Xeneta Aims to Crack U.S. Market
Xeneta, the global benchmarking and market intelligence platform for containerized ocean freight, is looking to bring a new understanding to the world’s biggest container shipping market with its first U.S. office. The firm will now have a Madison Avenue address in New York, with CEO Patrik Berglund and William Di Ieso, Xeneta’s Director of Business Development Americas, heading operations on the ground.
Since opening its doors in Oslo, Norway, in 2012, Xeneta has brought real-time transparency to a marketplace formerly defined by static, out-dated information. The firm crowdsources data from more than 600 international businesses, providing up-to-the-minute information across over 17 million contracted rates, covering more than 60,000 port-to-port pairings. This gives shippers, freight forwarders, and carriers a view of pricing in a market characterized by dramatic fluctuations.
The move into the U.S. is, according to Berglund, a natural evolutionary step for Xeneta.
“Nothing stands still in this market, and neither do we,” he said. “If we look at our data for short term market average prices for 40-foot containers just this year we can see that. In March they were at near all time lows—$552 for Far East Asia to Northern Europe and $839 transpacific—and now they’re standing at $1615 and $1912 respectively.”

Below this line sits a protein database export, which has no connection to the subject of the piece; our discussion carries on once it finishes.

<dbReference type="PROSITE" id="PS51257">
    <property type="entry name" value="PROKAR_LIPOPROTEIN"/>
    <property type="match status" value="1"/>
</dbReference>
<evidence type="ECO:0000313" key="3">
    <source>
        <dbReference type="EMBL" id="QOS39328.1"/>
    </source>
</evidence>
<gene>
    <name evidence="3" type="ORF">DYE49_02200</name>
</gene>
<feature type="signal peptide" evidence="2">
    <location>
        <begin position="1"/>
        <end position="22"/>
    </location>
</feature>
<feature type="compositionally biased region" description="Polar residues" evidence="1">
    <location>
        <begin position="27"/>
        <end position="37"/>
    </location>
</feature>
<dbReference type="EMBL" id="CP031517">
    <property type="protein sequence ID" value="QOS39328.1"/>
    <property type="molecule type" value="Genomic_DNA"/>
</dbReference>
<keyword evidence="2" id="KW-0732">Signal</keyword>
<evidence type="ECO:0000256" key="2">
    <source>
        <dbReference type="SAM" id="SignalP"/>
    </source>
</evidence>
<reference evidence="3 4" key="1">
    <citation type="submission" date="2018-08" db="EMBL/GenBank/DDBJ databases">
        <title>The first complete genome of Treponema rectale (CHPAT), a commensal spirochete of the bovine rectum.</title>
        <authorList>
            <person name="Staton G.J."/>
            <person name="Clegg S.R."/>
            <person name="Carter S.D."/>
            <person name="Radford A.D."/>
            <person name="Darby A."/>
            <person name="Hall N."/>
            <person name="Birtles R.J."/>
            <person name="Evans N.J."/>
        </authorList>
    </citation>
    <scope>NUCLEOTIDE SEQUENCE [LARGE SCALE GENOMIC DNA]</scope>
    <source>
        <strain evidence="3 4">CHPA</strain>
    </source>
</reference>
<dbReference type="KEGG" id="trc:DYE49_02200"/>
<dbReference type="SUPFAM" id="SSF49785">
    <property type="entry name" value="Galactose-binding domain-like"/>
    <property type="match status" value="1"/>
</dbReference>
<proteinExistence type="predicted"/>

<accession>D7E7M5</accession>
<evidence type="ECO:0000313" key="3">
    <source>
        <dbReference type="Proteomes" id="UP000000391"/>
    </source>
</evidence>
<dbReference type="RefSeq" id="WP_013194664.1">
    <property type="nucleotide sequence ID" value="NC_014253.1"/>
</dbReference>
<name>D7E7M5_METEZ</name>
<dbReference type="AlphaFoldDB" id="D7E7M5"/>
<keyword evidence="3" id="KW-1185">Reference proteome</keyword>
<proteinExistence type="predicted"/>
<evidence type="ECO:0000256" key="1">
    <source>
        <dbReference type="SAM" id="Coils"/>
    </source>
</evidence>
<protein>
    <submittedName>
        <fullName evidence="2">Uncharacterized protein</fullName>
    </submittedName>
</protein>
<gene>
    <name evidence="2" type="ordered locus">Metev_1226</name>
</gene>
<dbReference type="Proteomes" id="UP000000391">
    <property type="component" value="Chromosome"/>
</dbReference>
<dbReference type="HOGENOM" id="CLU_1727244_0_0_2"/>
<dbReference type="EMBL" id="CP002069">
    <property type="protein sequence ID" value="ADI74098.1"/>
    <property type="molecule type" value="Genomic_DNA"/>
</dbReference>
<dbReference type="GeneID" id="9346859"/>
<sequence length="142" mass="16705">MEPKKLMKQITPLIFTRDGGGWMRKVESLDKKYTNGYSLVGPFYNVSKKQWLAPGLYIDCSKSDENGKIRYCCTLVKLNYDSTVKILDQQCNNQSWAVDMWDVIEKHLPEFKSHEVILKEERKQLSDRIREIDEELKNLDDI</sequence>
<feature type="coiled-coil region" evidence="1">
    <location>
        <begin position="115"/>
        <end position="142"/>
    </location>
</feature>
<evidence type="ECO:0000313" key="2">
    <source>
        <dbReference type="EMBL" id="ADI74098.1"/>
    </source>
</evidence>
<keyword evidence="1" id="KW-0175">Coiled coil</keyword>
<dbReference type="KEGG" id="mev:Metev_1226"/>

“The recent collapse of Hanjin Shipping shows how quickly the market develops, with oversupply switching to undersupply, new services being launched and rate hikes across the board,” Berglund added. “The only way to really keep up with such a dynamic segment, and get the best prices for your cargo, is to stay on top of the very latest big data analysis and decipher market trends. As the biggest importer of containerized ocean freight, the U.S. has a greater need for this new breed of market intelligence than anywhere else.”
Berglund argues that this, and the company’s presence in America, is a steppingstone to unlocking optimal value for all stakeholders in this crucially important logistics supply chain.
“Software platforms like ours are a vital means of benchmarking your own performance against the wider market, and therefore negotiating the rates that deliver the best value for your business,” he said.
In a recent study Xeneta commissioned, the research firm Aberdeen found best-in-class shippers could save between 20 percent and 50 percent, depending on their volumes, by utilizing the latest market intelligence. “Similarly, freight forwarders and the carriers themselves get a previously unheard of transparency, allowing them to decide fair pricing for this commodity trade,” said Berglund.
Berglund concludes that all companies, regardless of size, need to know where they stand on logistics costs, especially in a market as competitive as the U.S. “This is, in many ways, the global epicentre of containerized freight,” he concluded.
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